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Getting into Volunteering

Getting into Volunteering

A lot of us enter retirement with a strong desire to give back.  A lot fewer of us have already established how we are going to do that.  The difference in what happens with those two different starting points can be dramatic.  Why?  Because finding a way to “give back” when you are approaching existing organizations who don’t know you is every bit as daunting as finding a new job.

You have to prove yourself.  That comes over time.

That means you will have to make peace with the reality that those who were there before you will have more say in how and what gets done–even if you are an expert with 35 years experience in what the group is trying to accomplish.

You will have to accept that politics can exist and be every bit as lethal in the volunteer setting as in business, academia, education, or whatever arena you just stepped out of.  

And you have to accept that you are a beginner in everyone else’s eyes because they don’t know you (yet). If you’re already smarting from losing the sense of competence the job gave you, that can be a more brutal beating than you’re ready for.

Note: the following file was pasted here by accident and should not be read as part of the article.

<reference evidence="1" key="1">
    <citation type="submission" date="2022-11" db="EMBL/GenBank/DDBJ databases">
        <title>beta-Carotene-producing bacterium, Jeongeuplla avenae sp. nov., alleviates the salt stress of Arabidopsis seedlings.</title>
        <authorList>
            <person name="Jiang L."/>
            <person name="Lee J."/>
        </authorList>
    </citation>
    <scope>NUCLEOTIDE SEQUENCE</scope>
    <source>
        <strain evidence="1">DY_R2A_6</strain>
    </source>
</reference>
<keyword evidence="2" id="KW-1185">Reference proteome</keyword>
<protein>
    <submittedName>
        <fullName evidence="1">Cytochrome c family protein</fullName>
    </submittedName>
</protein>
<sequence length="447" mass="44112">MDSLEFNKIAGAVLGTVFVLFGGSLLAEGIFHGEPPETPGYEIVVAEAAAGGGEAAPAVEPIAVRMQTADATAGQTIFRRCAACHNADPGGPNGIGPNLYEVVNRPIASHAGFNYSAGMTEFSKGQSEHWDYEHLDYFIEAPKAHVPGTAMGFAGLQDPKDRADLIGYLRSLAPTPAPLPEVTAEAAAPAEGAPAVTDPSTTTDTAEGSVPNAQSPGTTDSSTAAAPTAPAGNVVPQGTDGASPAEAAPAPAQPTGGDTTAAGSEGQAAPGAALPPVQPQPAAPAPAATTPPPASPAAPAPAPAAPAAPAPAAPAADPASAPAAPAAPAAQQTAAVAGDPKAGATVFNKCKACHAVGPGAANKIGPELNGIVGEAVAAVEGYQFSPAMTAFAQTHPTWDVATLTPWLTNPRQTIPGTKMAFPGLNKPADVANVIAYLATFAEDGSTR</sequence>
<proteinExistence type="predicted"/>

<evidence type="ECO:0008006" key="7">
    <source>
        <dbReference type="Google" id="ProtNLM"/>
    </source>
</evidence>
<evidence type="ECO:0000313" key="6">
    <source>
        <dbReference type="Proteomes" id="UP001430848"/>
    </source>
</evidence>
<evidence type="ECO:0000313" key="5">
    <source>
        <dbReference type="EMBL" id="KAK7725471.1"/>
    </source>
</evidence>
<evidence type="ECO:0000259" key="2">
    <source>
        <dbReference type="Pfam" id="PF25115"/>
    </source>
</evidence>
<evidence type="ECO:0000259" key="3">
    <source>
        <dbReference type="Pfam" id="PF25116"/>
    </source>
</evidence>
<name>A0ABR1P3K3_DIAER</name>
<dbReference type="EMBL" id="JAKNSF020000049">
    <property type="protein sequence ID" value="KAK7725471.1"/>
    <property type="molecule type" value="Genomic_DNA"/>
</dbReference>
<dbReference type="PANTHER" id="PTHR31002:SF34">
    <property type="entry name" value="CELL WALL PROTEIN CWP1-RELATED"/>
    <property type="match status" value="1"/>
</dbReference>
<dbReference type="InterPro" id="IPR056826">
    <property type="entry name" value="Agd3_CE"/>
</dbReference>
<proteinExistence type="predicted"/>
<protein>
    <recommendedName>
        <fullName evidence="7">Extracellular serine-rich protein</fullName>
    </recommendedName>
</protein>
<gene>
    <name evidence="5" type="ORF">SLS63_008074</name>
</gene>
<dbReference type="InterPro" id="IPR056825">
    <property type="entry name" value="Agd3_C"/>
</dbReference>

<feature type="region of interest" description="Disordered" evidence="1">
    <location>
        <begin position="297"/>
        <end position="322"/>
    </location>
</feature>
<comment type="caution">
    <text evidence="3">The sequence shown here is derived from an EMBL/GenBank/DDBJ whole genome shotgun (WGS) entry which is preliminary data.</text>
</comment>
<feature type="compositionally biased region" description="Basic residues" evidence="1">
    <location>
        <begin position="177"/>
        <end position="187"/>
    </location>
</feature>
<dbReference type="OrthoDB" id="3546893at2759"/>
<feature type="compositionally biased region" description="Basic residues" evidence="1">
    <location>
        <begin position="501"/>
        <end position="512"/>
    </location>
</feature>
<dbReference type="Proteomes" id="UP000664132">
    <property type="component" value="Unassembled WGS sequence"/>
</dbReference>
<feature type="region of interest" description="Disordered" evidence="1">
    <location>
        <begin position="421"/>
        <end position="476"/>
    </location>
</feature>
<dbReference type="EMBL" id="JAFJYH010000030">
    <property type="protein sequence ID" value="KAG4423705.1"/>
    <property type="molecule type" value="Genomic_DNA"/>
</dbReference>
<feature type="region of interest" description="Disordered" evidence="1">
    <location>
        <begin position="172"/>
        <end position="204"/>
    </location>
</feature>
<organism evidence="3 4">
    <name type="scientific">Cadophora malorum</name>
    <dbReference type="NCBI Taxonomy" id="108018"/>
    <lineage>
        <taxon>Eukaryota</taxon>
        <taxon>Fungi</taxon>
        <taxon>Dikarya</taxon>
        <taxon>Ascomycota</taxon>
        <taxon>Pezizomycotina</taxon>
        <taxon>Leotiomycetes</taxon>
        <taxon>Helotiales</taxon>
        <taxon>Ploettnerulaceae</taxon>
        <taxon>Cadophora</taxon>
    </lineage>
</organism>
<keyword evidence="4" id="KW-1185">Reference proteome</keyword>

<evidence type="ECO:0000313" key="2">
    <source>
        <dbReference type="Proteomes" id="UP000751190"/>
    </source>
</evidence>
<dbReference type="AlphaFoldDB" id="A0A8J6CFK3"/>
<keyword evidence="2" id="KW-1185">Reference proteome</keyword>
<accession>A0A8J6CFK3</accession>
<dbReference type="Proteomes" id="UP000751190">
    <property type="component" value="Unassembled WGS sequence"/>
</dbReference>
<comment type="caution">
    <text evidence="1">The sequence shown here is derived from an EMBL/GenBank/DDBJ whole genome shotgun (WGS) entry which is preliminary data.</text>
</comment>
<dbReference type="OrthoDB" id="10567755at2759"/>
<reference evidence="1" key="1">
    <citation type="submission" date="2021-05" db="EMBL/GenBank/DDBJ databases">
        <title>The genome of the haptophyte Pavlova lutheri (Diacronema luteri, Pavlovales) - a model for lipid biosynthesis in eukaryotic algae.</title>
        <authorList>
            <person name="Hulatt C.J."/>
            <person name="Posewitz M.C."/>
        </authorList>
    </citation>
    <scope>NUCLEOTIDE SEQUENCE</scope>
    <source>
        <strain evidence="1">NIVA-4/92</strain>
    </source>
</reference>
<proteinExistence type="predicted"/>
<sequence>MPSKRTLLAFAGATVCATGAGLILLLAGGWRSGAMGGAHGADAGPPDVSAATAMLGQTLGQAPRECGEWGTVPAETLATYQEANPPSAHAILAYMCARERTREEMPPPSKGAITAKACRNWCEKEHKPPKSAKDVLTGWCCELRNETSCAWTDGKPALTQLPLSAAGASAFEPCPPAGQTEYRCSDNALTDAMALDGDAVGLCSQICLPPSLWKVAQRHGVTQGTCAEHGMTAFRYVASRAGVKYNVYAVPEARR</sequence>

Do it anyway. 

But be ready to be “the new kid” in terms of what you get to do and how you are perceived.  (And be ready to do your happy dance if being seen as “the rookie” when you aren’t turns out not to be the case.)

Find a volunteer gig that relates to something you’re deeply interested in rather than just jumping into what a friend is already doing.  With paid work, you show up anyway if what you’re doing isn’t that interesting.  With volunteering, “ya gotta wanna” to keep at it long enough to achieve the momentum of enjoying being part of the group.  If you quit a lot of things right after you start because they aren’t interesting, you lose interest in volunteering altogether–an unfortunate overreaction.

Pay attention to the tone of the organization.  Do they appreciate volunteer help?  Are they upbeat with their mission?  Do they treat both those being helped and those doing the helping with respect?  Are they well organized?  Are they using resources wisely?

When you volunteer, you really do get paid–but in emotional benefits.  Being part of a group effort for the greater good can foster a sense of belonging, create the opportunity for new friendships, and make you remember how lucky you are yourself.  But you need to choose the organization wisely to get those things.  “Whatever comes along” might leave you way short of that.

Or, as a good friend used to say “I’ll work for nothing but not any less.”

Leave Enough Room for the Kid